StarHorn Royal Club 2014 Worlds RosterStar Horn Royal Club’s climb from seventh place in the LPL regular season to the World Championship Finals became emblematic of the era that would follow. Prior to Royal’s success, many analysts still doubted the effectiveness of a mixed language roster. Team WE’s import roster change dragged the team from a promising top three in Spring to failing to make playoffs and the end of Gao "WeiXiao" Xuecheng’s legendary career. Invictus Gaming suffered a similar fate with one imported top laner after making the 2014 Spring Final. Team SoloMid and Star Horn Royal Club were the only teams with imported Korean players to qualify for the 2014 World Championship. They played in the same group, and both advanced to the bracket stage over the GPL’s Taipei Assassins and Europe’s SK Gaming. Following Group Stage, Star Horn Royal Club ran a tour through its LPL rivals by besting both all-Chinese teams EDward Gaming and Oh My God in five game series. “I made a terrible, terrible error,” popular League of Legends color caster and personality Christopher “Monte Cristo” Mykles said at the close of the five-game semifinal between SHRC and OMG. “I actually disobeyed my own rule by betting against Korean players, and I feel so damn stupid for doing it now… But at least we have the most Korean players in the Finals that we’ve ever had at Worlds.” Rather than bemoan communication difficulties, the SHRC lineup claimed that speaking two different languages was not a problem as long as they could use a ping system. In fact, Zero highlighted, almost tongue-in-cheek, the benefits of the team not always being able to communicate with one another. “We’re actually thankful we can’t communicate fully,” Zero said. “Uzi and inSec both have very short tempered personalities. So if they understood each other, I am sure there would be many fights, but there are no fights!” The success of the Royal Model rippled through the rest of the world either directly or coincidentally. Top European teams Fnatic and, later, G2 Esports dominated their leagues with lesser-known Korean players, and though TSM moved away from Korean players slowly, their biggest domestic rivals often skimmed the top of the Korean ladder before checking in on the North American alternatives.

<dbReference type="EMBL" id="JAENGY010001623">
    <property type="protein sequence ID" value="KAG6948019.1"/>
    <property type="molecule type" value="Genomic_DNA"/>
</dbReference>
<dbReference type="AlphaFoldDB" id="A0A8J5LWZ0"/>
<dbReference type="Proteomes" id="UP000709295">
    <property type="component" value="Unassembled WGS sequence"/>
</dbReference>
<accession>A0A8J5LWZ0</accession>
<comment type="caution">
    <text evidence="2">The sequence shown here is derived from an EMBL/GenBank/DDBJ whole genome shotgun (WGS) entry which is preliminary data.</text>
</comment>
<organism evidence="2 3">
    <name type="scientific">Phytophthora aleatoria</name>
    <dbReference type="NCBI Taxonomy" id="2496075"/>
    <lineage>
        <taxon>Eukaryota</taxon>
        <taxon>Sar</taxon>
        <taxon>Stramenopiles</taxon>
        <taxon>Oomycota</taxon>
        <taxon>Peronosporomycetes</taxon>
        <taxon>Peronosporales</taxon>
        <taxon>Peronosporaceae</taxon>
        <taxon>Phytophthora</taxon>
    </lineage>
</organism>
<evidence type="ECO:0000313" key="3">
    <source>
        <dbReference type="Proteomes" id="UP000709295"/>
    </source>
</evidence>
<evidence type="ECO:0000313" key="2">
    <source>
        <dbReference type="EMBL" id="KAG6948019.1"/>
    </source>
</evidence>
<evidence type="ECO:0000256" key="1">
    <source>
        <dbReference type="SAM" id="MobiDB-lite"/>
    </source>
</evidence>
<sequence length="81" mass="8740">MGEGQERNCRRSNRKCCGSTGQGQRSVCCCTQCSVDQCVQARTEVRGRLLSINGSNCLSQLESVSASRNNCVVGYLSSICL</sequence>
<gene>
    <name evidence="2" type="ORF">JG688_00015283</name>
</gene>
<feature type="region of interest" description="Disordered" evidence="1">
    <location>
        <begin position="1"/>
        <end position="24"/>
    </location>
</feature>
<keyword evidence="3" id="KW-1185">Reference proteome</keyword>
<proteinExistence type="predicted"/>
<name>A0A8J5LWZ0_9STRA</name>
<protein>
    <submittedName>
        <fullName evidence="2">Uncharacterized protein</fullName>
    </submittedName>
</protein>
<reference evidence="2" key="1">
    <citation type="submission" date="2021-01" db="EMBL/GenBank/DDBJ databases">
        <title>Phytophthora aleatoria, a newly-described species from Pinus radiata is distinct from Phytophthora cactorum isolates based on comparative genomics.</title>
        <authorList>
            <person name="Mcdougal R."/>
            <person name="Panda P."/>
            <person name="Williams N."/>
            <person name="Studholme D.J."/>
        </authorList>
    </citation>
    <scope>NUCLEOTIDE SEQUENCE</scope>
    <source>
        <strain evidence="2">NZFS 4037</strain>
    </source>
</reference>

Fnatic with Gamsu/Spirit - Spring 2016But it didn’t take hold as strongly anywhere else as it did in the LPL. The World Championship hadn’t even ended before whispers that Champions winners Lee “KaKAO” Byungkwon and Song “Rookie” Euijin would make the move to China. Every player from the then-kingly Samsung Galaxy rosters followed them. In LPL’s 2015 Spring, only three rosters of twelve didn’t include at least one Korean import. EDward Gaming followed up Royal’s rise by storming the LPL and running near flawlessly through the regular season. Heo “pawN” Wonseok and Kim “Deft” Hyukkyu glistened on the stages of MSI and cemented the “Korean carry” narrative for China. Uzi, meanwhile, left Star Horn Royal Club for Oh My God, an all-Chinese super roster. His old organization was placed in a position where it had to make a last minute signing outside the transfer window. Zhu “NaMei” Jiawen could not start for the team until Week Nine of the regular season. Royal Club faced relegation. Oh My God cracked at the seams and lost to the sixth place team, LGD Gaming, in the first round of the LPL playoffs. None of the all Chinese teams advanced to semifinals, and only two made playoffs. In 2015 Summer, two of the all-Chinese teams consolidated when Royal Club bought their way into the LPL and formed Royal Never Give Up, finishing outside the playoff cutoff. OMG toyed with starting Zhang “North” Yuze over Uzi and barely advanced to playoffs at all. It seemed no argument remained to rebuke the 2014 two import Royal Model. But the end of 2015 also marked the lowest point for the LPL’s international competitiveness. Pegged as potential champions, LGD Gaming, EDward Gaming, and Invictus Gaming headed to Paris for the Group Stage only to crash unceremoniously in the first week of Group Stage. Only EDward Gaming advanced to quarterfinals and lost 0-3 to Europe’s Fnatic in the first round. China’s greatest international failure forced the region to re-examine its struggles. It’s possible they had focused on the wrong things when looking for success. Chinese caster and ex-professional player Sun “XiaoXiao” Yalong broke down the difference between top Korean team SKT and top Chinese team EDward Gaming as brains vs brawn. “SK Telecom has better strategy, but Edward Gaming has stronger mechanics,” he said at the 2015 Mid Season Invitational. Teams looked first at practice culture, and then at improving communication quality. Weibo boasted pictures of Chinese lessons for their Korean players, suggesting that they had not been a priority in the year leading up to the World Championship. Even so, teams still signed high profile Korean players, and the number of all Chinese rosters heading into the 2016 season dwindled to just one. Royal Never Give Up added Cho “Mata” Sehyeong and Jang “Loooper” Hyeongseok. Royal once again became the symbol of import success when an Uzi-less roster with two Korean players catapulted to the top of the LPL, giving the organization its first domestic championship and a first place in the Group Stage at the second ever Mid Season Invitational. Almost everyone connected to Royal’s turnaround attributed the success to Mata. He had taken the Chinese squad under his wing and spoon fed them knowledge. “The addition of Mata in particular on my team has really raised my individual level and the level of the team as a whole,” xiaohu told me that Spring. “Before, when I used to lane against an opponent, I really wouldn’t think about my actions critically. If someone asked me why I did a certain thing, I wouldn’t necessarily be able to explain it.” The undercurrent of the narrative had changed subtly. Royal Never Give Up hadn’t eliminated its all Chinese lineup to get better players; it did so to get better knowledge. The primary carry roles were Chinese stars. Pushing further, I asked xiaohu to explain the difference in playing with an all Chinese lineup as he had in the previous year and in playing with Mata and Looper. “I really don’t see the difference between a ‘Chinese player’ or ‘Korean player,’” he told me, imagining this was my implication. “Any player, if you’re Chinese, Korean, or American — if you’re a good player, you’re a good player.” LPL Worlds placement improved slightly in 2016 following these roster changes. China still didn’t advance past quarterfinals, but two teams managed to advance to the bracket stage and pulled away at least one win against top LCK representatives in the process. If fans had at all paid attention to the underpinning story of the Royal team and its history, its next roster moves for 2017 would not have come as a shock. Mata and Looper made the decision to leave the team for KT Rolster and Echo Fox respectively, and Royal Never Give Up replaced them with former top laner Yan “Letme” Junze and rookie support talent Shi “Ming” Senming. Most preseason power rankings attributed RNG’s success heavily to Mata and projected the team would land outside of playoffs, even with Uzi. After all, when was the last time an all Chinese team made a run? OMG seemingly only retained its roster out of stubbornness. The first two weeks confirmed suspicions with both RNG and OMG dropping their first sets, but when LPL returned from Lunar New Year break, Royal left a swathe of victories in its path and raced to the top of its conference. More importantly, the method of their wins shocked audiences as the team played around its solo laners and used disengage to hold mid in efficient 1-3-1 setups -- with Uzi on the team. In almost every press conference following the games, startled journalists asked the same question. “How?” Answers always came back to communication. Everyone on the team spoke perfect Mandarin Chinese, allowing them to advance in macro and game understanding faster than their opposition. Royal Never Give Up continued its ascent throughout Spring and Summer and were projected to win the Summer Split. Despite a reverse sweep victory by EDward Gaming, a few analysts still pegged RNG as the strongest team coming from the LPL. When they blew past Samsung Galaxy not once, but twice, the Royal organization was once again an international phenomenon. No team had come out first in Group Stage over a Korean team since Flash Wolves in 2015. Even Zero, then a support substitute for fellow LPL representative Team WE, had completely reversed his stance on communication after arriving at the World Championship as his region’s third seed. “We did lose to EDG and RNG a lot of times in the LPL,” Zero said, “but I think that’s due to the communication issues. They are all composed of Chinese players [sic], so they have very good communication. That’s why they can take advantage in the Chinese league.” Communication, previously perceived as less relevant in the wake of Star Horn Royal Club’s 2014 World Championship climb to the Grand Final, had become the cornerstone of the rebranded Royal Never Give Up’s success. For Head Coach Huang “FireFox” Tinghsiang, one of the orchestrators of Royal’s new roster, this was the plan as soon as Looper and Mata’s departures became official. “One of my dreams is that, if RNG perform well this year, it can inspire other teams to move back to the all-Chinese rosters,” then Head Coach Firefox told me at the close of the 2017 World Championship Group Stage. When the season came to a close and Samsung and SKT had a Grand Final rematch, the term “Royal Model” popped up again, but it was the complete inverse of its former self. The game had evolved, what it took to become champions clarified. Communication and knowledge became the true determinant of success. A good player was just a good player, and “Korean” didn’t necessarily mean “better.” Despite another slow start, Royal Never Give Up again made its mark with elevated mid-late game strategy in the 2018 LPL. RNG used its ability to control waves to coordinate sieges with solo lanes using fake pressure to move up with the wave at the same time that minions crashed mid. When RNG got a lead on the bottom side of the map, and the enemy team made a trade for top lane, mid laner xiaohu often Teleported top to defend, and Uzi would use pressure to rotate from bot to mid and clear the wave, getting substantial leads on his opponents and pushing two lanes for one. Uzi, like Royal, had spent much of his 2015 far from peak of LPL competition and voiced interest in retiring because of struggles with wrist pain. Even when he rejoined Royal in 2016, the organization didn’t win the Grand Final against EDward Gaming, but they had taken the LPL giants 3-1 without Uzi the split before. 2018’s Uzi played well with his team and constantly pressured matchups. He elevated his own play higher than ever, often winning losing matchups alongside Ming and navigating team fights with ease. The new Royal had the best or both iterations of the Royal Model: stardom and knowledge. When RNG reached Berlin for the 2018 Mid Season Invitational, LCK’s representative, KingZone Dragon X, was still the favorite. Winning LCK made KingZone the best team in the World, and no one had contested that since EDward Gaming won the first MSI in 2015 with two ex-Champions stars. But when KingZone lost, first to Fnatic, then to Flash Wolves and Royal themselves, cracks showed more prominently than they had at home. Kim “Khan” Dongha, who had long struggled with Teleport flanks, seemingly hadn’t fixed his problems. KingZone’s habit of almost never saving counter pick for its bottom lane in draft mattered more in a tournament full of each region’s best AD carry competitors. While everyone will point to RNG’s exceptional team fights, to the history of excellence in the Chinese AD Carry talent pool that Uzi has risen above, bouncing side waves always gave Royal an opportunity to to take a 5v5 with better macro play. One Flash Malzahar ultimate from xiaohu and Uzi’s calls urging his team to end opened the door. The best team in the world doesn’t have any Korean players. Royal Club was a leader in one of the largest phenomena that consumed the League of Legends landscape with the rise of Korean imports and SHRC in 2014, but it didn’t earn them a Championship. Four year later, they have a chance to tilt the narrative in the opposite direction. And this time, Royalty wears the crown.